“Being Independent, Being Prepared,” Ensign, Jan. 2010, 62–65
Jocelyn is from Texas, Abby from Idaho, Marcia from Virginia, and Emily from Utah. They come from different backgrounds and have different career plans. But what they share, in addition to a home in northern Virginia, is the need to apply principles of provident living to their busy young-adult lives.
Jocelyn Winter attends medical school. Much of her time and energy go into balancing schoolwork with meeting financial obligations. Marcia Brisson is finished with school for now and is working full-time. Abby Croshaw is also working full-time but is considering a career change. And Emily Hardman is planning to move across the country to go to law school. All are finding that by applying the principles found in All Is Safely Gathered In: Family Home Storage (Item# 04008000) and Family Finances (Item# 04007000) they are better able to adjust to the shifting demands of young-adult life. Not only do they feel better prepared for new stages of life, including marriage or career changes, they also feel more secure about the future, no matter what it brings. As the Lord said: “If ye are prepared, ye shall not fear” (D&C 38:30).
Furthermore, as these women apply the principles of provident living to meet their current needs, they find greater peace and have more faith as they seek emotional, spiritual, and temporal blessings.
With school, family, employment, Church, and social commitments, Emily needs to simplify wherever possible, and that includes her home storage program. She was surprised to find that working to obtain personal home storage items did not require extensive efforts. “I don’t have a lot of time to spend at a Church cannery or anything like that, but I can buy an extra can of pasta or something when I shop,” she says. Emily selects items that store well and that she would normally eat. This avoids potential waste and helps her avoid going over her budget.
Provident living is more than food storage. It also includes avoiding extravagance and unnecessary expenses. Marcia works in a metropolitan area where eating at nearby restaurants is a popular but costly convenience. “I try to make an effort to bring my lunch. Eating out is expensive, and you lose a lot of money by doing it,” she says. Keeping track of where her money goes helps Marcia set money aside not only for general savings but also for potential future expenses, including unplanned ones such as car repairs.
For Marcia, obedience to prophetic counsel on personal preparedness is important, even though it would be easier to rely on nearby family. “I obey just because we’re asked to, and it’s not really more complicated than that,” she says. Doing so has helped Marcia become independent.
“It’s not just about buying extra food,” adds Emily. “Being prepared and self-sufficient teaches you that it’s your own responsibility to provide while establishing yourself.” Emily says Elder Quentin L. Cook’s counsel to live in faith instead of fear1 has inspired her to move forward with her goal to remain self-reliant while she attends law school. Emily knows that if she follows the commandments, the Lord will help her.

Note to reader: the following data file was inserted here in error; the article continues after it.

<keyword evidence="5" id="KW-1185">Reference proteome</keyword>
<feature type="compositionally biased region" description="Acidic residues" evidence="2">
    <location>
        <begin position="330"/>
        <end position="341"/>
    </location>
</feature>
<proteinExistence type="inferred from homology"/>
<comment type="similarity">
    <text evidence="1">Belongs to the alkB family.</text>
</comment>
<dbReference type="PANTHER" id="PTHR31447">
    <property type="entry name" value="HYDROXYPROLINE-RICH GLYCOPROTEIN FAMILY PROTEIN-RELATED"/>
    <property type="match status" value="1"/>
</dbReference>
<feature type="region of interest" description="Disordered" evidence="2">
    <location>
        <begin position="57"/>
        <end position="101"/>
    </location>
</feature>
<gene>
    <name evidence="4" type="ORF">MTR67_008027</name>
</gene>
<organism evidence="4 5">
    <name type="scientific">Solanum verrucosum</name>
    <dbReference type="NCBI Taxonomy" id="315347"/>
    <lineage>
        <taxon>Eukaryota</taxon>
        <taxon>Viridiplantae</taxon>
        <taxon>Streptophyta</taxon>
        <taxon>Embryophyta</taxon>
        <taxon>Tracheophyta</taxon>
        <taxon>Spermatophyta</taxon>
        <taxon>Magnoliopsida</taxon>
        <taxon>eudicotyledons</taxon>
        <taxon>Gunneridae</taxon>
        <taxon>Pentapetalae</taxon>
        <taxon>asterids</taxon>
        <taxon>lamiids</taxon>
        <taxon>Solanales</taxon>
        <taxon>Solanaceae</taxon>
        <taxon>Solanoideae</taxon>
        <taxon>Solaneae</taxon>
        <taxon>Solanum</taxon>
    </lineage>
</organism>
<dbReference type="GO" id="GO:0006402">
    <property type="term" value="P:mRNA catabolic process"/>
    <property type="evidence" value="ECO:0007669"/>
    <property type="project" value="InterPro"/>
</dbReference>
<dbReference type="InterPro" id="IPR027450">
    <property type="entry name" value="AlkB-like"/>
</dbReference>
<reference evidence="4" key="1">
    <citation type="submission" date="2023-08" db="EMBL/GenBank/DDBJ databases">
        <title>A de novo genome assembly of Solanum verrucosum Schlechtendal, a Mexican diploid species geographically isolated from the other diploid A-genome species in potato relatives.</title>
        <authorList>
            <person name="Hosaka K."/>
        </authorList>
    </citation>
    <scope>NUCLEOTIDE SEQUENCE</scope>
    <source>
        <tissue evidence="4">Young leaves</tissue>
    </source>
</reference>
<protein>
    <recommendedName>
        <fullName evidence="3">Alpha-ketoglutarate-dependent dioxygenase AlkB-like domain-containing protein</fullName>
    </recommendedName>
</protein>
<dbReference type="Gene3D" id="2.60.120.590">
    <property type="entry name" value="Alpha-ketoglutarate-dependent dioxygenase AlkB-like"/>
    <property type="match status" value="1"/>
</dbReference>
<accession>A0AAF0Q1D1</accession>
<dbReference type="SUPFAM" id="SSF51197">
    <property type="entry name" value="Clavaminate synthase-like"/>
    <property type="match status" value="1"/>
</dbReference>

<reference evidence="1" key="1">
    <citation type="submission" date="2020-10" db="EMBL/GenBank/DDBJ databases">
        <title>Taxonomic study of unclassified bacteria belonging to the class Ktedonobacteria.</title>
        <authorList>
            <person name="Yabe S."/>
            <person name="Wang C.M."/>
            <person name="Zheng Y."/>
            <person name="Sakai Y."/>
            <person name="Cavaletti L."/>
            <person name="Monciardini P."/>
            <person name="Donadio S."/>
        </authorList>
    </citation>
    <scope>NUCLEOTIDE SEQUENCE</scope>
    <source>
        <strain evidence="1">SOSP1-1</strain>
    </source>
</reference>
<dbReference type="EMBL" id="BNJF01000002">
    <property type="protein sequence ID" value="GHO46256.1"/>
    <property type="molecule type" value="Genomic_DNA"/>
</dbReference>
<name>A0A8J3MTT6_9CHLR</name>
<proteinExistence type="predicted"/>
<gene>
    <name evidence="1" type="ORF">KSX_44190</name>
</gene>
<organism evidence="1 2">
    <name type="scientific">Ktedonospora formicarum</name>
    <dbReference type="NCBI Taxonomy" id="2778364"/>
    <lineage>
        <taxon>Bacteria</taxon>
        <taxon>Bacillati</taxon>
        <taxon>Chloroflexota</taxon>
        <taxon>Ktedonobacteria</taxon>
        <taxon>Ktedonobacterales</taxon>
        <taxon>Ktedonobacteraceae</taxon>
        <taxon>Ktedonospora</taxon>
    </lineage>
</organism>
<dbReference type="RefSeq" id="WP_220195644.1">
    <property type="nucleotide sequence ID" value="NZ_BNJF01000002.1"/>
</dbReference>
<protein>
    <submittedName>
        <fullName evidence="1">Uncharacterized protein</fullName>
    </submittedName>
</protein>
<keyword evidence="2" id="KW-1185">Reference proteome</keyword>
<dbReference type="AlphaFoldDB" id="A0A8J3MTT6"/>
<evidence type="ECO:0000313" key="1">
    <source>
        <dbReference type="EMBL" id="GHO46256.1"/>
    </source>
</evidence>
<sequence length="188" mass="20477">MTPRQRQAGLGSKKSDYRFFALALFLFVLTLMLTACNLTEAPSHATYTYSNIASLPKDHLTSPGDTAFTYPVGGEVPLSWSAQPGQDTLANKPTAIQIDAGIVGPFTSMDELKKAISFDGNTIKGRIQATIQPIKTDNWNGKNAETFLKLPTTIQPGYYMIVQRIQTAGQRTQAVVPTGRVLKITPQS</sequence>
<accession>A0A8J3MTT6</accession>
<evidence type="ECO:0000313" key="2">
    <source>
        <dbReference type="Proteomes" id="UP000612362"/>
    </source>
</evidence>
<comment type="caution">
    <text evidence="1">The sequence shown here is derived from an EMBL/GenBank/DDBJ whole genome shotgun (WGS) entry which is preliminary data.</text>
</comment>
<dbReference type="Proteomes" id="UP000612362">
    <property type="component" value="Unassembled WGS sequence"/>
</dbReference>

Abby, too, knows the blessings that come from obedience. She recalls that when a series of bad rainstorms hit her city, she was grateful she had followed the counsel of the prophets to build up a short-term home storage supply. During the inclement weather, she was safe in her home while others in the community were rushing on crowded roads to the grocery store for supplies. “Even if you made it to the store, the shelves were completely empty,” she says. “My roommates and I didn’t even feel the stress because we had food stored at our house. I was grateful we had listened.”
President Thomas S. Monson has taught, “Our journey into the future will not be a smooth highway stretching from here to eternity. Rather, there will be forks and turnings in the road, to say nothing of the unanticipated bumps. …
“Prepare for the future.”2
Jocelyn says, “It really gives me a sense of security to know that the teachings in the Church focus on things to help us succeed, especially in times of trial.” Years ago, Jocelyn’s stake in Texas temporarily housed members displaced by a hurricane. Her personal resources proved valuable. Even though she didn’t use them for herself, someone else needed them. “I gave away what I had to others. Just helping one person can make a difference if everyone pitches in,” she says.
The All Is Safely Gathered In pamphlet points out that not everyone will have financial resources or space for storage in a traditional sense, and some are prohibited by law from storing large amounts of food. In these circumstances, the First Presidency encourages members to store as much as their circumstances allow.
Emily has found that doing as much as her circumstances allow has reduced stress and increased confidence. Even though she feels financial pressure when she thinks about moving across the United States to attend law school (first-year law students are not allowed to have jobs), she feels at peace. “I know I can pray and ask in confidence for God’s help because I’ve done what I was asked to do,” she says. Perhaps that reserve—the security that comes from obedience—is the best kind of all.